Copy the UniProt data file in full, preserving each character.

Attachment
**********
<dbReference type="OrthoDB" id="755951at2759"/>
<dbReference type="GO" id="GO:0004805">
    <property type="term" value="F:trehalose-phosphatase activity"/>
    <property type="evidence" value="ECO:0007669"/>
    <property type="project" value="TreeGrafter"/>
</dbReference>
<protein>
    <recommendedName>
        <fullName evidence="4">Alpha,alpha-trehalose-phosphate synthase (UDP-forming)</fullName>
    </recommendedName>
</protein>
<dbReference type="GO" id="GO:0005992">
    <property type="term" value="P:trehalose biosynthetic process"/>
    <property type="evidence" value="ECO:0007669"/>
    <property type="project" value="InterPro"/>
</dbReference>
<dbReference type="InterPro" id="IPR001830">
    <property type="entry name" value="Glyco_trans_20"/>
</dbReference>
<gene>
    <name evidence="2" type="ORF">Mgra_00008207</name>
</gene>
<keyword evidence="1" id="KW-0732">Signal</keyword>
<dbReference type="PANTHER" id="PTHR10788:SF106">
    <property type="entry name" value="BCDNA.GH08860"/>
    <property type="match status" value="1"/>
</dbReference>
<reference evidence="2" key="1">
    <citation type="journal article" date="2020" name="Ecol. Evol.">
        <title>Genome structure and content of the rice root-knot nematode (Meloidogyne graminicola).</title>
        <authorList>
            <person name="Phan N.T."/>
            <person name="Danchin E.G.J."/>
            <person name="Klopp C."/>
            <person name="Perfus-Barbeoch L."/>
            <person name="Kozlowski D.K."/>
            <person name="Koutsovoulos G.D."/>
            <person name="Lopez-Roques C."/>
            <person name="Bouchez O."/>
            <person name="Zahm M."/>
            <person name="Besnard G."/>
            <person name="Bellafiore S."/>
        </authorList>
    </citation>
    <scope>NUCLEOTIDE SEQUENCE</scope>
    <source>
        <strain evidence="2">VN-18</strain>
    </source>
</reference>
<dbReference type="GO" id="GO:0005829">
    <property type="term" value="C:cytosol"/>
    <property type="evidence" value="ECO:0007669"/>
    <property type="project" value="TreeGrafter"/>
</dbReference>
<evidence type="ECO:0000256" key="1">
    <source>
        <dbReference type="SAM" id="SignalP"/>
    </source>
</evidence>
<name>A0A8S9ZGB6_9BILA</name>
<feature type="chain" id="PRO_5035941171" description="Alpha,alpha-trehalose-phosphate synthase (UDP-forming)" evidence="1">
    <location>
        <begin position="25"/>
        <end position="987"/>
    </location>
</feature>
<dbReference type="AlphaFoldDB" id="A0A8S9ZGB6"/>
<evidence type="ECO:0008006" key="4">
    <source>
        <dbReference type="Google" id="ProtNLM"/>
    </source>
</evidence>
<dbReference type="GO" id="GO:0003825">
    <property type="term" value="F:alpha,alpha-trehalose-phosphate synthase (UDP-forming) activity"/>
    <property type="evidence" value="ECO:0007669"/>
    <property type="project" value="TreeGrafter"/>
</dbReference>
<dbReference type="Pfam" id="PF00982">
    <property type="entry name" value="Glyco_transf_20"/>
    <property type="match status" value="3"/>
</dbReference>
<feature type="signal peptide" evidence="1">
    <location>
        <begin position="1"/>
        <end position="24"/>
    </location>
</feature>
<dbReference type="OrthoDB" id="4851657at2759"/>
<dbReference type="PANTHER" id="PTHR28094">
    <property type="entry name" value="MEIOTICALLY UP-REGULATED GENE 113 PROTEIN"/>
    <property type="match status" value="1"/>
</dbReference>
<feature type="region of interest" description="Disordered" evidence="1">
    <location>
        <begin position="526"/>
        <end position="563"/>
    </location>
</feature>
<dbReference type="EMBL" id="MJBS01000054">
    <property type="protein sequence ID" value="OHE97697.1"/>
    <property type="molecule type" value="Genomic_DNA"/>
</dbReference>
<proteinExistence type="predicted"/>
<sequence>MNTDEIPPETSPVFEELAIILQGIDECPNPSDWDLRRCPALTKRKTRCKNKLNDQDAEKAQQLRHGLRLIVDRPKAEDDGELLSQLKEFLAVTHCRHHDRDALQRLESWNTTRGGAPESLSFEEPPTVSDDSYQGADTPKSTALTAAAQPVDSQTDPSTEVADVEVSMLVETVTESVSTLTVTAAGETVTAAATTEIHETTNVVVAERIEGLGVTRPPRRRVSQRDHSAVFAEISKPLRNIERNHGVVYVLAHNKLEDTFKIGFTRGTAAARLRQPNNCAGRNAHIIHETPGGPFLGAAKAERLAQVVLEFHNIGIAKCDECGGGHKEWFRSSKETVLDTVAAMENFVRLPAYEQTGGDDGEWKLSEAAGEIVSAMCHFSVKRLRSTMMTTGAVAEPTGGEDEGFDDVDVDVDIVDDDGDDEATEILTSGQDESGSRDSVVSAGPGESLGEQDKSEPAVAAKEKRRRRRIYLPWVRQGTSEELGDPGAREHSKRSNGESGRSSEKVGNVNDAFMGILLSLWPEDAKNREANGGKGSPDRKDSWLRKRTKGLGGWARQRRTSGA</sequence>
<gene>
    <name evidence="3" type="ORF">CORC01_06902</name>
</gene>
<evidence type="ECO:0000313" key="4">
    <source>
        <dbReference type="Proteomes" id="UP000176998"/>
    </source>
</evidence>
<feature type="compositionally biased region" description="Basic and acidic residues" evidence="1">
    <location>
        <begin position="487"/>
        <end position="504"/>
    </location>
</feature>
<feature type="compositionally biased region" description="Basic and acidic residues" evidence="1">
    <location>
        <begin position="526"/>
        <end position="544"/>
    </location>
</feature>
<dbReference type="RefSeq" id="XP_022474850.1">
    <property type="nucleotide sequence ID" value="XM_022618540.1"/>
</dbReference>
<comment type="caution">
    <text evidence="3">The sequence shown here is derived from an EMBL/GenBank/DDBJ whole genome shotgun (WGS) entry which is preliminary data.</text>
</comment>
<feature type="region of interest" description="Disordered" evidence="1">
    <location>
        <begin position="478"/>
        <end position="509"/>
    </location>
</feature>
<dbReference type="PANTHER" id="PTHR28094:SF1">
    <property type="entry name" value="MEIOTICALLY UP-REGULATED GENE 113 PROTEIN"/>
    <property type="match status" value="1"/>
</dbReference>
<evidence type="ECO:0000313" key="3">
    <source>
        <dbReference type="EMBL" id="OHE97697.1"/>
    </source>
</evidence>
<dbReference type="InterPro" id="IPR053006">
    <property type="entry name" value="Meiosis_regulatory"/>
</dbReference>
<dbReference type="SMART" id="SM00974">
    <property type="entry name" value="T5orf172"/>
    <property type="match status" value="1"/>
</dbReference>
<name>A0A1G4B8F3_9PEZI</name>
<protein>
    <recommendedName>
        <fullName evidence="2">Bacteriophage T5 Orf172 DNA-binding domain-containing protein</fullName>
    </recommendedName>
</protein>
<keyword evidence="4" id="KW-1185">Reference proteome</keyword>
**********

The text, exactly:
<dbReference type="OrthoDB" id="755951at2759"/>
<dbReference type="GO" id="GO:0004805">
    <property type="term" value="F:trehalose-phosphatase activity"/>
    <property type="evidence" value="ECO:0007669"/>
    <property type="project" value="TreeGrafter"/>
</dbReference>
<protein>
    <recommendedName>
        <fullName evidence="4">Alpha,alpha-trehalose-phosphate synthase (UDP-forming)</fullName>
    </recommendedName>
</protein>
<dbReference type="GO" id="GO:0005992">
    <property type="term" value="P:trehalose biosynthetic process"/>
    <property type="evidence" value="ECO:0007669"/>
    <property type="project" value="InterPro"/>
</dbReference>
<dbReference type="InterPro" id="IPR001830">
    <property type="entry name" value="Glyco_trans_20"/>
</dbReference>
<gene>
    <name evidence="2" type="ORF">Mgra_00008207</name>
</gene>
<keyword evidence="1" id="KW-0732">Signal</keyword>
<dbReference type="PANTHER" id="PTHR10788:SF106">
    <property type="entry name" value="BCDNA.GH08860"/>
    <property type="match status" value="1"/>
</dbReference>
<reference evidence="2" key="1">
    <citation type="journal article" date="2020" name="Ecol. Evol.">
        <title>Genome structure and content of the rice root-knot nematode (Meloidogyne graminicola).</title>
        <authorList>
            <person name="Phan N.T."/>
            <person name="Danchin E.G.J."/>
            <person name="Klopp C."/>
            <person name="Perfus-Barbeoch L."/>
            <person name="Kozlowski D.K."/>
            <person name="Koutsovoulos G.D."/>
            <person name="Lopez-Roques C."/>
            <person name="Bouchez O."/>
            <person name="Zahm M."/>
            <person name="Besnard G."/>
            <person name="Bellafiore S."/>
        </authorList>
    </citation>
    <scope>NUCLEOTIDE SEQUENCE</scope>
    <source>
        <strain evidence="2">VN-18</strain>
    </source>
</reference>
<dbReference type="GO" id="GO:0005829">
    <property type="term" value="C:cytosol"/>
    <property type="evidence" value="ECO:0007669"/>
    <property type="project" value="TreeGrafter"/>
</dbReference>
<evidence type="ECO:0000256" key="1">
    <source>
        <dbReference type="SAM" id="SignalP"/>
    </source>
</evidence>
<name>A0A8S9ZGB6_9BILA</name>
<feature type="chain" id="PRO_5035941171" description="Alpha,alpha-trehalose-phosphate synthase (UDP-forming)" evidence="1">
    <location>
        <begin position="25"/>
        <end position="987"/>
    </location>
</feature>
<dbReference type="AlphaFoldDB" id="A0A8S9ZGB6"/>
<evidence type="ECO:0008006" key="4">
    <source>
        <dbReference type="Google" id="ProtNLM"/>
    </source>
</evidence>
<dbReference type="GO" id="GO:0003825">
    <property type="term" value="F:alpha,alpha-trehalose-phosphate synthase (UDP-forming) activity"/>
    <property type="evidence" value="ECO:0007669"/>
    <property type="project" value="TreeGrafter"/>
</dbReference>
<dbReference type="Pfam" id="PF00982">
    <property type="entry name" value="Glyco_transf_20"/>
    <property type="match status" value="3"/>
</dbReference>
<feature type="signal peptide" evidence="1">
    <location>
        <begin position="1"/>
        <end position="24"/>
    </location>
</feature>
<dbReference type="OrthoDB" id="4851657at2759"/>
<dbReference type="PANTHER" id="PTHR28094">
    <property type="entry name" value="MEIOTICALLY UP-REGULATED GENE 113 PROTEIN"/>
    <property type="match status" value="1"/>
</dbReference>
<feature type="region of interest" description="Disordered" evidence="1">
    <location>
        <begin position="526"/>
        <end position="563"/>
    </location>
</feature>
<dbReference type="EMBL" id="MJBS01000054">
    <property type="protein sequence ID" value="OHE97697.1"/>
    <property type="molecule type" value="Genomic_DNA"/>
</dbReference>
<proteinExistence type="predicted"/>
<sequence>MNTDEIPPETSPVFEELAIILQGIDECPNPSDWDLRRCPALTKRKTRCKNKLNDQDAEKAQQLRHGLRLIVDRPKAEDDGELLSQLKEFLAVTHCRHHDRDALQRLESWNTTRGGAPESLSFEEPPTVSDDSYQGADTPKSTALTAAAQPVDSQTDPSTEVADVEVSMLVETVTESVSTLTVTAAGETVTAAATTEIHETTNVVVAERIEGLGVTRPPRRRVSQRDHSAVFAEISKPLRNIERNHGVVYVLAHNKLEDTFKIGFTRGTAAARLRQPNNCAGRNAHIIHETPGGPFLGAAKAERLAQVVLEFHNIGIAKCDECGGGHKEWFRSSKETVLDTVAAMENFVRLPAYEQTGGDDGEWKLSEAAGEIVSAMCHFSVKRLRSTMMTTGAVAEPTGGEDEGFDDVDVDVDIVDDDGDDEATEILTSGQDESGSRDSVVSAGPGESLGEQDKSEPAVAAKEKRRRRRIYLPWVRQGTSEELGDPGAREHSKRSNGESGRSSEKVGNVNDAFMGILLSLWPEDAKNREANGGKGSPDRKDSWLRKRTKGLGGWARQRRTSGA</sequence>
<gene>
    <name evidence="3" type="ORF">CORC01_06902</name>
</gene>
<evidence type="ECO:0000313" key="4">
    <source>
        <dbReference type="Proteomes" id="UP000176998"/>
    </source>
</evidence>
<feature type="compositionally biased region" description="Basic and acidic residues" evidence="1">
    <location>
        <begin position="487"/>
        <end position="504"/>
    </location>
</feature>
<feature type="compositionally biased region" description="Basic and acidic residues" evidence="1">
    <location>
        <begin position="526"/>
        <end position="544"/>
    </location>
</feature>
<dbReference type="RefSeq" id="XP_022474850.1">
    <property type="nucleotide sequence ID" value="XM_022618540.1"/>
</dbReference>
<comment type="caution">
    <text evidence="3">The sequence shown here is derived from an EMBL/GenBank/DDBJ whole genome shotgun (WGS) entry which is preliminary data.</text>
</comment>
<feature type="region of interest" description="Disordered" evidence="1">
    <location>
        <begin position="478"/>
        <end position="509"/>
    </location>
</feature>
<dbReference type="PANTHER" id="PTHR28094:SF1">
    <property type="entry name" value="MEIOTICALLY UP-REGULATED GENE 113 PROTEIN"/>
    <property type="match status" value="1"/>
</dbReference>
<evidence type="ECO:0000313" key="3">
    <source>
        <dbReference type="EMBL" id="OHE97697.1"/>
    </source>
</evidence>
<dbReference type="InterPro" id="IPR053006">
    <property type="entry name" value="Meiosis_regulatory"/>
</dbReference>
<dbReference type="SMART" id="SM00974">
    <property type="entry name" value="T5orf172"/>
    <property type="match status" value="1"/>
</dbReference>
<name>A0A1G4B8F3_9PEZI</name>
<protein>
    <recommendedName>
        <fullName evidence="2">Bacteriophage T5 Orf172 DNA-binding domain-containing protein</fullName>
    </recommendedName>
</protein>
<keyword evidence="4" id="KW-1185">Reference proteome</keyword>